jor research institution. "There's a
broad spectrum of benefit [to the
state] in supporting an institution
which is truly a nationally respected
research institution."

i

,Denny' s

O

by Tara Gruzen
Daily City Reporter
Late night dining in Ann Arbor,
not easy to begin with, has just be-
come a little more difficult. Denny's
Testaurant on E. Liberty Street is no
;longer in business.
The restaurant closed, apparently
for good, at 3:00 a.m. on Monday
,night. It was officially scheduled to
* close this Sunday, but when em-
- ployees were told on Monday that
the restaurant was planning to close,

n Liberty
they announced that they would not
continue to work.
"It was really chaotic in the
restaurant," said Allan Kessel, an
LSA junior who was in Denny's
Monday night. "A lot of the help
was sitting down and talking with
the guests. Our waitress said she
would give us free food if we gave
her a big tip."
Mark Gietler, the general man-
ager of the restaurant, refused com-
ment.

St. closes' its doors

A source within Denny's who did
not want to be named said although
business was good, one of the rea-
sons the restaurant had to close was
because the restaurant was vandalized
every weekend by crowds after the
bars closed. Stalls were reported to
have been torn out of the bathrooms.
In addition, it was hard to get re-
liable employees, the source said.
University students only wanted to
work 10 hours a week and only at
nights; other employees couldn't be

trusted to stay on for more than a
week.
Denny's opened last April. Before
that, the space was occupied by the
Pantree Restaurant and then by
Night Town. Pantree closed in late
1987, a few months after it had been
boycotted by the Lesbian and Gay
Rights Organizing Committee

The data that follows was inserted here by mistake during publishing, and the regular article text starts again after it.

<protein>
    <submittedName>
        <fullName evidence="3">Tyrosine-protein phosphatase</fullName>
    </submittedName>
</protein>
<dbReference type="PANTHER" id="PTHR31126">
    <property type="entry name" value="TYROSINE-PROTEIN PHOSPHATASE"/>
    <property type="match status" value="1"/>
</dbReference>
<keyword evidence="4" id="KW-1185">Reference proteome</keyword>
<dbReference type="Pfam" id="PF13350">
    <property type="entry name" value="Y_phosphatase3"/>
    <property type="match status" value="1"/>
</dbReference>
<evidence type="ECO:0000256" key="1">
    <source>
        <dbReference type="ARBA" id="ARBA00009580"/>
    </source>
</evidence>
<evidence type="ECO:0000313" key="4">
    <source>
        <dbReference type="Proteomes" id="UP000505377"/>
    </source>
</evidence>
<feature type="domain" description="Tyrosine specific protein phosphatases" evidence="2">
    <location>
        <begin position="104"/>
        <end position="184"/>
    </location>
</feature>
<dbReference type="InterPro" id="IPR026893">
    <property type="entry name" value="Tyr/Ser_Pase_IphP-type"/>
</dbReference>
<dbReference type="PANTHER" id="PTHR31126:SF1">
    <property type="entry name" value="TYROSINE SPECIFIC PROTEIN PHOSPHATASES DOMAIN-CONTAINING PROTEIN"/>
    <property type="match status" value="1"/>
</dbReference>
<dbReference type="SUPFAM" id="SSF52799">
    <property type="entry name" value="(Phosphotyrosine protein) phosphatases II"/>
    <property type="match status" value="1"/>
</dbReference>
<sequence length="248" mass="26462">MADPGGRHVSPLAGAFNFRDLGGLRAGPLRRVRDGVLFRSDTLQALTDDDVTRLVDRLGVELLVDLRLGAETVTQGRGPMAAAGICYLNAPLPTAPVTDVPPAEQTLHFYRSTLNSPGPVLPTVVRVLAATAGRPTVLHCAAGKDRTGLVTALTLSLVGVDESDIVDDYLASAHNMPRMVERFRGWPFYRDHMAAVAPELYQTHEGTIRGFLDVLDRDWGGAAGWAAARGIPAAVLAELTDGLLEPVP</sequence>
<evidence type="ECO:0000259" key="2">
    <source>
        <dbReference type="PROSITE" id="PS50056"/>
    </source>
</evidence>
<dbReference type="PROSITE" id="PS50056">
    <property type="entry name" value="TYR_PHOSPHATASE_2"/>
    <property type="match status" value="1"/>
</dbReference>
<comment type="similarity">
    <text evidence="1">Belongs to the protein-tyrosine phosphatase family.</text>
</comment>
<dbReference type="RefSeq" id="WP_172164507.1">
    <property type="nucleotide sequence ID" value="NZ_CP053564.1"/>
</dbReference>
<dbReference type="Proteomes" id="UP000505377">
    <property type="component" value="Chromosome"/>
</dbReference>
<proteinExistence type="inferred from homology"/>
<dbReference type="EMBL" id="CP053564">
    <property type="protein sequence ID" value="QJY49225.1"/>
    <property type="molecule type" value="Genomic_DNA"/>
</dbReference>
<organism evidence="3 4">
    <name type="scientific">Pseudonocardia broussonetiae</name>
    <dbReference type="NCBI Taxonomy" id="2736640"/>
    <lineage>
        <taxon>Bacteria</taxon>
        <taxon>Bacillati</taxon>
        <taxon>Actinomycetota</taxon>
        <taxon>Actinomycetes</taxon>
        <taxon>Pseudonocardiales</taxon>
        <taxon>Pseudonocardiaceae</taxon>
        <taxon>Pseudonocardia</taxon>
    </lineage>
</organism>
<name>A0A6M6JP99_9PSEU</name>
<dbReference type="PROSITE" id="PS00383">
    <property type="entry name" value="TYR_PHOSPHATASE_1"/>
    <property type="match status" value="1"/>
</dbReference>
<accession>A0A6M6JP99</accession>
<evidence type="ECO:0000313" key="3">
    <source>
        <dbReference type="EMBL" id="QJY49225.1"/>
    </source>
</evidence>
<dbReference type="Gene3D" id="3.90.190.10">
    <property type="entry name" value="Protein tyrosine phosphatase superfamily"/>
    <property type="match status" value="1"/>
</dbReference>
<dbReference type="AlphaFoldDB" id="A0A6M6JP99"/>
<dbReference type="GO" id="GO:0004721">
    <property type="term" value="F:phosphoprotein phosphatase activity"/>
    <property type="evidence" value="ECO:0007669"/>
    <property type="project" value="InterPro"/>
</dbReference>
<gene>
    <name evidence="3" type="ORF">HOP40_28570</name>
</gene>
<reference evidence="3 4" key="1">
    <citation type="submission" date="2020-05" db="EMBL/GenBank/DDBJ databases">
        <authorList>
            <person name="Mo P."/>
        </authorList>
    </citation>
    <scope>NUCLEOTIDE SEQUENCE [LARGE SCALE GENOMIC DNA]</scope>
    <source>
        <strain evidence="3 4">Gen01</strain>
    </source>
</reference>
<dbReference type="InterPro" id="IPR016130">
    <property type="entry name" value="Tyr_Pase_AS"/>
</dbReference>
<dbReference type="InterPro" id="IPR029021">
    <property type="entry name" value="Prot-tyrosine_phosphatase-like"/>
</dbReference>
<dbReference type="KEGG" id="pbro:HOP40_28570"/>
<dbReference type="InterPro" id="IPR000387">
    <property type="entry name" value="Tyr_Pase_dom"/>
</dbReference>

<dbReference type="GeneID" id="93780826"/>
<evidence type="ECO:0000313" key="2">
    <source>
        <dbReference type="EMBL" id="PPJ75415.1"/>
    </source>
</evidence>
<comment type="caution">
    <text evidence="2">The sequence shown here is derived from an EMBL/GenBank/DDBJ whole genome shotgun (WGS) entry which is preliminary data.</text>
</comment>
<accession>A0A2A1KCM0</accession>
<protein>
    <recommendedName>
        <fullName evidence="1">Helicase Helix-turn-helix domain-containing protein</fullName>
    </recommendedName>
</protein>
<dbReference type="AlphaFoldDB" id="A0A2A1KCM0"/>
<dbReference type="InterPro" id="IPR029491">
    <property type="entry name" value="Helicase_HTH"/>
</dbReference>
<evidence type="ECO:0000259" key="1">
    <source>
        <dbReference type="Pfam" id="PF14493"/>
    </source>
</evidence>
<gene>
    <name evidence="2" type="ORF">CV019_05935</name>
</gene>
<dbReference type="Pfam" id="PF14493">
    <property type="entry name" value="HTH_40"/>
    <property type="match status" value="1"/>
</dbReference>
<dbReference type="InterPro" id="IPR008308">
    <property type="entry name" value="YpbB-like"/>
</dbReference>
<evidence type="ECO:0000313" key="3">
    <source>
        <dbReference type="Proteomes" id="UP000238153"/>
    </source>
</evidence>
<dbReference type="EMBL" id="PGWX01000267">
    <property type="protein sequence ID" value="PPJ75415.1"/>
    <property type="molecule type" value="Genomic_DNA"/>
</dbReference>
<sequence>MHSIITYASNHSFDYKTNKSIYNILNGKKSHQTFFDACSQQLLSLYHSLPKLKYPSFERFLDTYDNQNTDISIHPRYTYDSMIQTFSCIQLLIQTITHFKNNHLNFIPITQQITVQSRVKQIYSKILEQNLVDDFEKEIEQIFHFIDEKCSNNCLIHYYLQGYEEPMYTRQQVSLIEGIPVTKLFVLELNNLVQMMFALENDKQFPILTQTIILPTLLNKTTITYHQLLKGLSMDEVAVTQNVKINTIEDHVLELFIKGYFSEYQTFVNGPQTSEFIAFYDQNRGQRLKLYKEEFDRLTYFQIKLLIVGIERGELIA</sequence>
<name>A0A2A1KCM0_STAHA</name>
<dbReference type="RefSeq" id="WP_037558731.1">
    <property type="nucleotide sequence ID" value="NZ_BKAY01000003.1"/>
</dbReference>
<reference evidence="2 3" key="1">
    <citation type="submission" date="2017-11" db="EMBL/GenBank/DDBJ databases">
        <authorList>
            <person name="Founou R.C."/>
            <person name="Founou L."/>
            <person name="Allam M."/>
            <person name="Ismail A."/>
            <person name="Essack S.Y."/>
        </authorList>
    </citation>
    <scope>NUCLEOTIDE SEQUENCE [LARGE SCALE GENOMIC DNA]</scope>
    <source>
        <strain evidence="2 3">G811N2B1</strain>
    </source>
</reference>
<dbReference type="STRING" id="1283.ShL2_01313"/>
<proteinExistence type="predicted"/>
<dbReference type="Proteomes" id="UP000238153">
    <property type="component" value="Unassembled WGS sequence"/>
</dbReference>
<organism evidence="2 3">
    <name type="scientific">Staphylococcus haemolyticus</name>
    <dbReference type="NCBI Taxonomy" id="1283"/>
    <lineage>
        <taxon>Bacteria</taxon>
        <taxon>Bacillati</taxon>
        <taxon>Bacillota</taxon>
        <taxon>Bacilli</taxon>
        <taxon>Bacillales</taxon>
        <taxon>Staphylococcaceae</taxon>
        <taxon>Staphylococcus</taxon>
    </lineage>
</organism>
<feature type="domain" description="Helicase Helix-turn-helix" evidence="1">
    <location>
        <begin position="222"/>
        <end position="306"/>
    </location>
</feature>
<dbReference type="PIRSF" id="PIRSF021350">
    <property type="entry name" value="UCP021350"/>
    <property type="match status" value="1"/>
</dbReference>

(LaGROC) for failing to stop five
men from harassing a group of gay
men and lesbian customers.

764-0553 News 763-0379 Arts
764-0562 News and Opinion
77-3334 News .763-0376 Sports
73-2459 News 747-3336 Sports

Faculty proposes new award to regents

.,

by Kristine LaLonde
Daily Administration Reporter
One University professor spends a good deal
of time working with inner-city children teaching
them about lab work.
Another works for the United Nations devel-
oping world-wide environmental plans.
Much of the work University professors do
falls not under the heading of research or teach-

ing, instead the professors use their expertise to
serve the public. To award that service, the fac-
ulty's Senate Advisory Committee on University
Affairs proposed a public service award to the
University Board of Regents at the board's
monthly meeting yesterday.
Regent Thomas Roach (D-Saline) - who
originally made the proposal to develop the award
two years ago - said the University has three

missions: research, teaching, and service.
"We said service was important but no one
was recognizing it," he said.
If approved by the regents, the award would be
divided into three categories: state and local, na-
tional, and international. No more than thre'e
awards would be given annually. The honor
would grant a monetary award of about $1000.

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I

Long-term contraception vaccine
found effective in tests on mice

- - _1 .. ... _... -. . .. ..

1 W. Stadium
ne 769-5722

1. f

WASHINGTON (AP) - A vac-
cine developed using genetic engi-
,eering techniques produces long-
term contraception in female mice,
but use of a similar vaccine to pro-
vide birth control for women is
probably at least a decade away, re-
searchers reported yesterday.
The contraceptive vaccine works
by preventing fertilization of eggs
by sperm, rather than by interfering
with development of the fetus after
conception or inducing abortions.
Findings from the research, car-
ried out by scientists at the national
Institutes of Health, were published
in Science, the journal of the Ameri-
can Association for the Advancement
of Science.
4 Asked how long it will before the

work may lead to development of a that it has potential application

hu
ScE
Cx
sp

iman contraceptive vaccine, re- probably in veterinary medicine and
archer Jurrien Deer said, "Well in agriculture. But our main hope, as
cess of a decade, but that's just a basic scientists, is that these studies
eculation." will stimulate investigations into
these types of immunologically
In the meantime, he said, "I think based contraceptive agents."